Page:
Thursday, 26 November 2009

On Evolution



This Sunday, 10am – 4pm at the London Jewish Cultural Centre, a number of my Masorti colleagues will be engaging with evolution. It is part of the celebration of 150 years since the publication of Origin of the Species.


I’m sorry I won’t be able to be there (wedding season), not least since I love the book which changed the way I looked at the world when I first encountered it as a teen. I’ve always loved reading up on evolution; Richard Jay Gould, Steven Jones, Matt Ridley, even Richard Dawkins (well at least early Dawkins), have all helped me understand better life’s richness and my place among those with whom I share this planet.


And what of the furore? What of the Scopes Monkey Trial, the spat between the contemporary Richard Dawkins’ acolytes and the Creationists? I admit to feeling nonplussed. Of course if one takes a literalist interpretation of the Bible, then our holiest of texts can look foolish when compared to a twenty-first century scientific work, but Rabbinic Jews have never confused a love of and belief in Torah with a literalist blinkers.


This is Rav Kook, d. 1935 engaging with the question of why the Bible details creation as occurring over six days.

‘Creation, by definition is outside our frame of thought. If time exists only as a mode of our thoughts, then the act of creation is necessarily non-temporal; 'above time.' [But] since creation does not take place in time we must ask why the Torah describes it as taking six days. The answer is that the Torah wishes to teach us a lesson in relative values. Everything has value only in relation to its spiritual content.’ (cited in Slifkin, Challenge of Creation).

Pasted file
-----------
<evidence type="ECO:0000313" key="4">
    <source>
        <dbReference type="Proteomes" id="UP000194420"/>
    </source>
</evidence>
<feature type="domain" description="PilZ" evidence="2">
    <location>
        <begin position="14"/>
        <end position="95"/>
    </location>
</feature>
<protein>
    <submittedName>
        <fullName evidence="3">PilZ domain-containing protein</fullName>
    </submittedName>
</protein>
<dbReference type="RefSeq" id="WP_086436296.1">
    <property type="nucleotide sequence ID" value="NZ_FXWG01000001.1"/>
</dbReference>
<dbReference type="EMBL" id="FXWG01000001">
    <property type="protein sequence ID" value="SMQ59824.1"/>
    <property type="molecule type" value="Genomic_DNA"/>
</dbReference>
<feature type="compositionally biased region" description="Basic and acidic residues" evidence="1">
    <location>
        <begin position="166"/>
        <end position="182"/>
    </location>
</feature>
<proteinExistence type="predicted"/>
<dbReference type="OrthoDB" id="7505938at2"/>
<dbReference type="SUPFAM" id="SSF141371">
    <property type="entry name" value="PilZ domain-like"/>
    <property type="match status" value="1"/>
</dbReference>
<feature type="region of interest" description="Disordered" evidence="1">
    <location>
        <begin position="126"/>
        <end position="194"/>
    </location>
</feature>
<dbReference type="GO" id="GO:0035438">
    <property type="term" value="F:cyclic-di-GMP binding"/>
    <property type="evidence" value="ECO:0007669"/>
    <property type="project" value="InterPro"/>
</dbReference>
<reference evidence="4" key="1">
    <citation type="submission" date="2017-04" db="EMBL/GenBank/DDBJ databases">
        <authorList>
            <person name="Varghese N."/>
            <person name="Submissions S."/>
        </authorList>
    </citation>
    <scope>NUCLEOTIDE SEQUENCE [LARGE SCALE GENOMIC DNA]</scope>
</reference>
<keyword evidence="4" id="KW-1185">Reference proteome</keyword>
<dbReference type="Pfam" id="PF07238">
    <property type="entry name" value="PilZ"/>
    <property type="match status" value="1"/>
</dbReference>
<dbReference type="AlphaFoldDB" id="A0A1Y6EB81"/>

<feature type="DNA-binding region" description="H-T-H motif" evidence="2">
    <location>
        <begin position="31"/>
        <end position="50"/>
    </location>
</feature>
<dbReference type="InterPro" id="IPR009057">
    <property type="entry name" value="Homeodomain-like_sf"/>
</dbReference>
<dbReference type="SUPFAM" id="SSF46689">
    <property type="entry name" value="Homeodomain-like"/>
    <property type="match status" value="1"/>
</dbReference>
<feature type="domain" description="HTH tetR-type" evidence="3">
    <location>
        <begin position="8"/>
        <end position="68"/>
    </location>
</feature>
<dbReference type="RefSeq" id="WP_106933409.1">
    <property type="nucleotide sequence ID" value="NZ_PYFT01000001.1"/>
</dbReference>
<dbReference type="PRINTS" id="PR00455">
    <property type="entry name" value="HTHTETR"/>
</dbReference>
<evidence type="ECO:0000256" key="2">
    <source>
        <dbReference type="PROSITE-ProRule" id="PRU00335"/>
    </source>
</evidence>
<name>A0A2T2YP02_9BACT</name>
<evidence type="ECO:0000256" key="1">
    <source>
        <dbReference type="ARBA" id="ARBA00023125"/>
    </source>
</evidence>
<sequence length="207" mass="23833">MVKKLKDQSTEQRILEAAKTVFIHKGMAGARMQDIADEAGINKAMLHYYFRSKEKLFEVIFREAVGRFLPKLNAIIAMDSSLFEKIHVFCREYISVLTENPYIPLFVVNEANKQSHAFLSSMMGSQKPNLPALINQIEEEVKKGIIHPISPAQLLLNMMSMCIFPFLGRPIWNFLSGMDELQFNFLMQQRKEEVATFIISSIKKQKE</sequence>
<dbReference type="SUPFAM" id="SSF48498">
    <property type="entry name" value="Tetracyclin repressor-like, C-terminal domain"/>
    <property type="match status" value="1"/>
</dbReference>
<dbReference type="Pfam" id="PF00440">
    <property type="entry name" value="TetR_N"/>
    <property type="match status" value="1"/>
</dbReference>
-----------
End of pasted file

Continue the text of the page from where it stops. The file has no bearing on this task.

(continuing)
Or how about this, from Maimonedes explaining why so much early Rabbinic astronomy is revealed as errant when viewed from the perspective of his time.

Don’t ask me to reconcile all that they [the Sages] have said on astronomy

with the facts as they are. The sciences at that time were deficient, and their

statements on these matters are not based on prophetic tradition but on

what was available to them at that time.’ (Guide to the Perplexed II, 14)


Rabbinic Judaism reads neither the Torah nor the Talmud as a scientific textbook. Proving the Bible falls short as a matter of scientific record is akin to proving Pele’s failings as a concert pianist or Elgar’s lack of composure on the football pitch. We ought instead to be grappling with the truths we learn from science and seeking to test them ethically and morally. How can we use what we know about genetics to eradicate Tay-Sachs, how can we encourage use of selective breeding to increase yield and minimise disease, where are the limits in terms of the sorts of interventions into animal and human genomes that we should limit, even if we could manipulate human lives in ever more dramatic ways…


The conference on Sunday will engage with issues around heresy, time, tradition, revelation and education. The keynote lecture will be given by Prof Geoffrey Cantor of Leeds University author of Jewish Tradition and the Challenge of Darwinism. It should be an excellent event.

For more information


Shabbat shalom


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